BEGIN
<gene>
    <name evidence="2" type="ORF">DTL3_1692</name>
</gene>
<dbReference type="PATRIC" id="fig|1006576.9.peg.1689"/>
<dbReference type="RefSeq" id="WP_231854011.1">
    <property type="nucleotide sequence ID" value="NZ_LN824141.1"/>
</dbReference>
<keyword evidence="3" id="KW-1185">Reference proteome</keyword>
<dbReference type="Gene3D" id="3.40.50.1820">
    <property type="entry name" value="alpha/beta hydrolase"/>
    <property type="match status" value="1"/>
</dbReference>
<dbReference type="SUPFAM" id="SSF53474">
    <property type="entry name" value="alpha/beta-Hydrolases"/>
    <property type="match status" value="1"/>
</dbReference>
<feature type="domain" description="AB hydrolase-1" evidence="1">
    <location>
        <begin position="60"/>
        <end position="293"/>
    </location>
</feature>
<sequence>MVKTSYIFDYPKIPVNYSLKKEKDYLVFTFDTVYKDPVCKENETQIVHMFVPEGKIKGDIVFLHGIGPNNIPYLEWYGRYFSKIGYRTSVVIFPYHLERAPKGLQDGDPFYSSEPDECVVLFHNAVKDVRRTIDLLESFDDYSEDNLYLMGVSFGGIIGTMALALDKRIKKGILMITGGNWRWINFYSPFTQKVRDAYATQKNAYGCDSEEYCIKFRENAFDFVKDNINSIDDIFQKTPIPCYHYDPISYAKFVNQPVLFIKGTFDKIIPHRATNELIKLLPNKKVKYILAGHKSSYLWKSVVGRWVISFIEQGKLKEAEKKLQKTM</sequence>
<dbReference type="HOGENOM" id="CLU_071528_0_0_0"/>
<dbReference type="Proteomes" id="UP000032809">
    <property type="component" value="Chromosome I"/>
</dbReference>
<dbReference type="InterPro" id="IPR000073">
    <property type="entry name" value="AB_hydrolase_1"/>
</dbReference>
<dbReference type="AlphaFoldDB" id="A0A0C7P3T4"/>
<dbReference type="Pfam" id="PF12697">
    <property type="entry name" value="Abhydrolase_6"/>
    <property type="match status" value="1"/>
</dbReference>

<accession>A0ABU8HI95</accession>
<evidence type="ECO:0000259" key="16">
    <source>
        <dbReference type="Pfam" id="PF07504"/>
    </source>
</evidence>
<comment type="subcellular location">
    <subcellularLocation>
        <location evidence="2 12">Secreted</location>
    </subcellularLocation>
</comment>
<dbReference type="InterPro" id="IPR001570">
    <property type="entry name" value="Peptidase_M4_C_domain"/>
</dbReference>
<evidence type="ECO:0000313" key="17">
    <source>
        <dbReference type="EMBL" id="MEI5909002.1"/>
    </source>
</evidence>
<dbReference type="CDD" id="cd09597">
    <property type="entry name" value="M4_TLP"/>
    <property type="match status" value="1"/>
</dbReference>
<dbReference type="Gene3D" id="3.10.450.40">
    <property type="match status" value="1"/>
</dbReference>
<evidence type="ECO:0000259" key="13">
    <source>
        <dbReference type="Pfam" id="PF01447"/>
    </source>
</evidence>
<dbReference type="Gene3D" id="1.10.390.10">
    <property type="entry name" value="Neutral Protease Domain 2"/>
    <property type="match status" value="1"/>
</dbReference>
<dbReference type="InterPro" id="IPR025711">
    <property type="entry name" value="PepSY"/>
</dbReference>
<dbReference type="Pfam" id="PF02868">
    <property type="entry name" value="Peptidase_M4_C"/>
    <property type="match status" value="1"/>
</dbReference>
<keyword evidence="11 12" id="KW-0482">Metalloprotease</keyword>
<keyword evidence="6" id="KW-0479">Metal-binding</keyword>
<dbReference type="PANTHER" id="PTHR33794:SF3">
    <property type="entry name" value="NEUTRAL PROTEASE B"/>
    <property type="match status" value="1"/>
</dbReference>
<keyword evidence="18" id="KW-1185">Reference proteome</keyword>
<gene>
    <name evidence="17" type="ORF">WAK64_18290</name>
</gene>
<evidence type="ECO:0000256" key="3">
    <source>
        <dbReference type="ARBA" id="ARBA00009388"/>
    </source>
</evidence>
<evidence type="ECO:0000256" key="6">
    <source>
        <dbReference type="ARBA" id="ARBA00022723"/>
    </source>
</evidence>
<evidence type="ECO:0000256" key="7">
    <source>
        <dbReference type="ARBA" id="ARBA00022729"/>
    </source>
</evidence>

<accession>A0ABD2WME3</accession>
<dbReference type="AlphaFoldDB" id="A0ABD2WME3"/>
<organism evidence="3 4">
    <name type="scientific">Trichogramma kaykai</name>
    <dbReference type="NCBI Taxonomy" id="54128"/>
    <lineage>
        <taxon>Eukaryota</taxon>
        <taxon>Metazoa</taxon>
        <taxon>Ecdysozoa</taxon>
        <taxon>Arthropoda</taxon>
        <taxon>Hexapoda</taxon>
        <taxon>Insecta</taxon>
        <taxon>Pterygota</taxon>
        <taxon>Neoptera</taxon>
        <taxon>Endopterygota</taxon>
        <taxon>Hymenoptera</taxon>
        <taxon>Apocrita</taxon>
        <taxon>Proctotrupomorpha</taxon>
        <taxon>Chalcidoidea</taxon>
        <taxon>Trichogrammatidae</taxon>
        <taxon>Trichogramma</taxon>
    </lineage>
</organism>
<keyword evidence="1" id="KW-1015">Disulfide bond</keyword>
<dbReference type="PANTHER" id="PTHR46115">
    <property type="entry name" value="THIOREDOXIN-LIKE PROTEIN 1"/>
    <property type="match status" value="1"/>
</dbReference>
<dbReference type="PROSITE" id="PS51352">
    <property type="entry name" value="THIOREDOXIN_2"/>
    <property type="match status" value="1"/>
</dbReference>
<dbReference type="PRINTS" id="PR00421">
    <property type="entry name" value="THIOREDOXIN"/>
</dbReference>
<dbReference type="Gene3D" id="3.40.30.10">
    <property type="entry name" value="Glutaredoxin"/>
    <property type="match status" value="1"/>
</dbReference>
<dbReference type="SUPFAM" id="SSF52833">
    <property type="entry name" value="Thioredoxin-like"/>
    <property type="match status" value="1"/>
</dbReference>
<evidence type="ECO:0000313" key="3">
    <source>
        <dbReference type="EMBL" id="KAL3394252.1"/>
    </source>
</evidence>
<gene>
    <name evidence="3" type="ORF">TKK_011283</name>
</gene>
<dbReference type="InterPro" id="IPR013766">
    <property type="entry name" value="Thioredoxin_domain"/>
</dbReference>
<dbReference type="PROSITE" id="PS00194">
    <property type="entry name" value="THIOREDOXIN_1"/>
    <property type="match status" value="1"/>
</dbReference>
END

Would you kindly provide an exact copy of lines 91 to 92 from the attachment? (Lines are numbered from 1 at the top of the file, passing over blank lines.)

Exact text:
    </source>
</evidence>